Sunday 8pm: May 27, 2012
Kunstnernes Hus, Oslo


A Walk : a performative talk by Karen Røise Kielland

Dead ends, detours, and asphalt

Speed has conquered space;… it has made distance meaningless, for no significant part of a human life – year, months, or even weeks- is any longer necessary to reach any point on the earth.”              
— Hannah Arendt, The Human Condition, 1958

In the summer of 2011 Karen Røise Kielland walked from Norway to Venice, Italy. It took her four months. She followed in the footsteps of the Norwegian painter Cathrine Hermine Kølle who walked the same distance in 1841- alone, with a bag and a gun for protection against wild dogs. Røise Kielland had a tent, a voice recorder and notebooks. Kølle wrote a diary and painted watercolors. For some, Kølle was the first female Norwegian artist, for others, only a skilled dilettante.

Following Kølle closely - in form and intention - Røise Kielland creates a framework for reflecting on our time, our Europe. How has Europe progressed over the past 170 years? Why is progress associated with speed? How do we find time? What is a long journey, a great distance and high speed? Is it possible to stretch the time by moving slowly? On foot, following a restricted route, Røise Kielland expected a sense of continuity and freedom.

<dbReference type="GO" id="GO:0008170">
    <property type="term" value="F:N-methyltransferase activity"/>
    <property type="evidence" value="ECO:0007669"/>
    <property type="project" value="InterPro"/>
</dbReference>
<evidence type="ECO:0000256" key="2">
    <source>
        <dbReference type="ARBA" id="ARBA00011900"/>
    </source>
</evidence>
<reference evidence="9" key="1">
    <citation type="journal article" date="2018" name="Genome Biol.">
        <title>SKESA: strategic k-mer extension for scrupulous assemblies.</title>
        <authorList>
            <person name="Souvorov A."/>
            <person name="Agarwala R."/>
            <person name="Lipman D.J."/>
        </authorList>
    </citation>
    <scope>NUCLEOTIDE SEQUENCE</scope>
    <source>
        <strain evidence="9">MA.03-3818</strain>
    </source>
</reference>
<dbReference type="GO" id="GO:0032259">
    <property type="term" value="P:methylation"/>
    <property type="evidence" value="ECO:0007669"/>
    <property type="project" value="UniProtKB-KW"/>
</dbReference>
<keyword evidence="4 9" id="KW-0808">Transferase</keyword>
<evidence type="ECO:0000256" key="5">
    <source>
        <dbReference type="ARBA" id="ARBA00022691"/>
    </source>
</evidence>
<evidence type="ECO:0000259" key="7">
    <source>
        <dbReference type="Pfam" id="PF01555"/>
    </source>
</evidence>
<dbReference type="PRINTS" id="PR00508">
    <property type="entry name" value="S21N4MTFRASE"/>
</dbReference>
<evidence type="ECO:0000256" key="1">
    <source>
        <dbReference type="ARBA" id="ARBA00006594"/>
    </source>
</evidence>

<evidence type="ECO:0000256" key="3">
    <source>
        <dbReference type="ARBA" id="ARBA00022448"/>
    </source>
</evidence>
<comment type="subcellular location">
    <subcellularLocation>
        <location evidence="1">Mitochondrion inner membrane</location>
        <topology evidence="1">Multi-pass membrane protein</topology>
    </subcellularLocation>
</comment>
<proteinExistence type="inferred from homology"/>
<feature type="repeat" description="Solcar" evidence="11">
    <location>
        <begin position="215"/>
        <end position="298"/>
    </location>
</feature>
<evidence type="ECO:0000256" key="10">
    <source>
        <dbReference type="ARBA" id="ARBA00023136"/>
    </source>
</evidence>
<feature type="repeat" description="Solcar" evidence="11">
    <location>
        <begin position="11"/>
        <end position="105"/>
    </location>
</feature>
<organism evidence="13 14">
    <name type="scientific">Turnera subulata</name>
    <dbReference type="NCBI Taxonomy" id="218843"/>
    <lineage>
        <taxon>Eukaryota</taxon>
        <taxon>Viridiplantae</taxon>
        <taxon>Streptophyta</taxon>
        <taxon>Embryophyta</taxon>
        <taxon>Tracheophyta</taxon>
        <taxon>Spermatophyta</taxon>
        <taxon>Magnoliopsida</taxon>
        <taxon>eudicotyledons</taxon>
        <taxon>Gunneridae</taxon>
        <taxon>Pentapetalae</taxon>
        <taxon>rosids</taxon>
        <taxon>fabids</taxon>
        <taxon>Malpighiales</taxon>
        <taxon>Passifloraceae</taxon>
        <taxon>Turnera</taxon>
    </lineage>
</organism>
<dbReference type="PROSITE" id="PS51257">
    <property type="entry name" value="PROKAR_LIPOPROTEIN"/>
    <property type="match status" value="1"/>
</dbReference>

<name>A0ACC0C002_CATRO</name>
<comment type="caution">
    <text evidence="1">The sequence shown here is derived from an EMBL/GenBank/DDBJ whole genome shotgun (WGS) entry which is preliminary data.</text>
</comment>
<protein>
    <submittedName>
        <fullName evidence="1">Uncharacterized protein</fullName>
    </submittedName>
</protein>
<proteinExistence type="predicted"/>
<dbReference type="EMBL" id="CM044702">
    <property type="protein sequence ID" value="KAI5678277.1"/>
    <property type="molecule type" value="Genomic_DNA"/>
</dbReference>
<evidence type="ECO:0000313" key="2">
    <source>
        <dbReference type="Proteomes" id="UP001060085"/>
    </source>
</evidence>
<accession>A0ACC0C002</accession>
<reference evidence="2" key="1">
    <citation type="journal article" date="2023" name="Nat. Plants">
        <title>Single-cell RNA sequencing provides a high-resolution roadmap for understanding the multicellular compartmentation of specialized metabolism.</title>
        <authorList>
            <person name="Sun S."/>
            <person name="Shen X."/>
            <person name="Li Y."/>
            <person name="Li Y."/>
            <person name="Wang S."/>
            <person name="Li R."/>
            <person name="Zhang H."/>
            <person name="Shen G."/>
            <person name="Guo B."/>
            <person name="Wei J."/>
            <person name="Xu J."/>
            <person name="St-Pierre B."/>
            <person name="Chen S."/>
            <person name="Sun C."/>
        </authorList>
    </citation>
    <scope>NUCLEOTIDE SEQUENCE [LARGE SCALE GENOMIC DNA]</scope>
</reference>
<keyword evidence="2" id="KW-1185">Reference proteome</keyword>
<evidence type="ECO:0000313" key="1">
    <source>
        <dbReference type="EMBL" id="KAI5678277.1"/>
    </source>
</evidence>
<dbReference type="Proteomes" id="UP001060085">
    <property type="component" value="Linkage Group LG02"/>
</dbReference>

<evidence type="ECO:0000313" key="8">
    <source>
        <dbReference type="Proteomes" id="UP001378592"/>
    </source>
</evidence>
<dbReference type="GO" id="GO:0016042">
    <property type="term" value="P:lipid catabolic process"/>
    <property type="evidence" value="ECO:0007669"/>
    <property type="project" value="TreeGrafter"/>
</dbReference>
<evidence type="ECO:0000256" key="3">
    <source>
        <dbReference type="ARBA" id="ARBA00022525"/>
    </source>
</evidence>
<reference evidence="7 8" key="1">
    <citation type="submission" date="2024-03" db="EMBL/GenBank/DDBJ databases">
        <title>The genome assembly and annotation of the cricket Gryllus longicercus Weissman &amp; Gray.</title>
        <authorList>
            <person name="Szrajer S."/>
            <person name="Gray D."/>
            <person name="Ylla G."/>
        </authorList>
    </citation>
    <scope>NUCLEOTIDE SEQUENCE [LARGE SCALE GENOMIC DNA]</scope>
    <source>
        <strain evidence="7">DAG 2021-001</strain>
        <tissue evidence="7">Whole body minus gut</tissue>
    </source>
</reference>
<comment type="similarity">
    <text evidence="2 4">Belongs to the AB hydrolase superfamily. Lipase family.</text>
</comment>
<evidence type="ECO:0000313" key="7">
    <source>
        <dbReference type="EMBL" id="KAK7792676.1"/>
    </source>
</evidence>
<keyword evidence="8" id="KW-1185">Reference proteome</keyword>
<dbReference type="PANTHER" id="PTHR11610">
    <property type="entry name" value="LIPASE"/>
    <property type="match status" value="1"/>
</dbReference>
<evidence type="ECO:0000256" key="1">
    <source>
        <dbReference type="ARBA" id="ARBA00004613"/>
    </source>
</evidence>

KAREN RØISE KIELLAN (b. 1975) has made performances as a member of the group Blood for Roses since 2003. A frustration with the relationship between nature and human is central to most of the works. Her performances are partly working within a documentary style, as well as partly hyper-theatrical where brutality and romance, speculation and science overlaps each other. Blood for Roses’ works has been shown among others at the gas station in Naustdal, De Appel Arts Center, Amsterdam and Henie Onstad Art Centre, Oslo.

Research for the work A WALK is supported by the Arts Council Norway.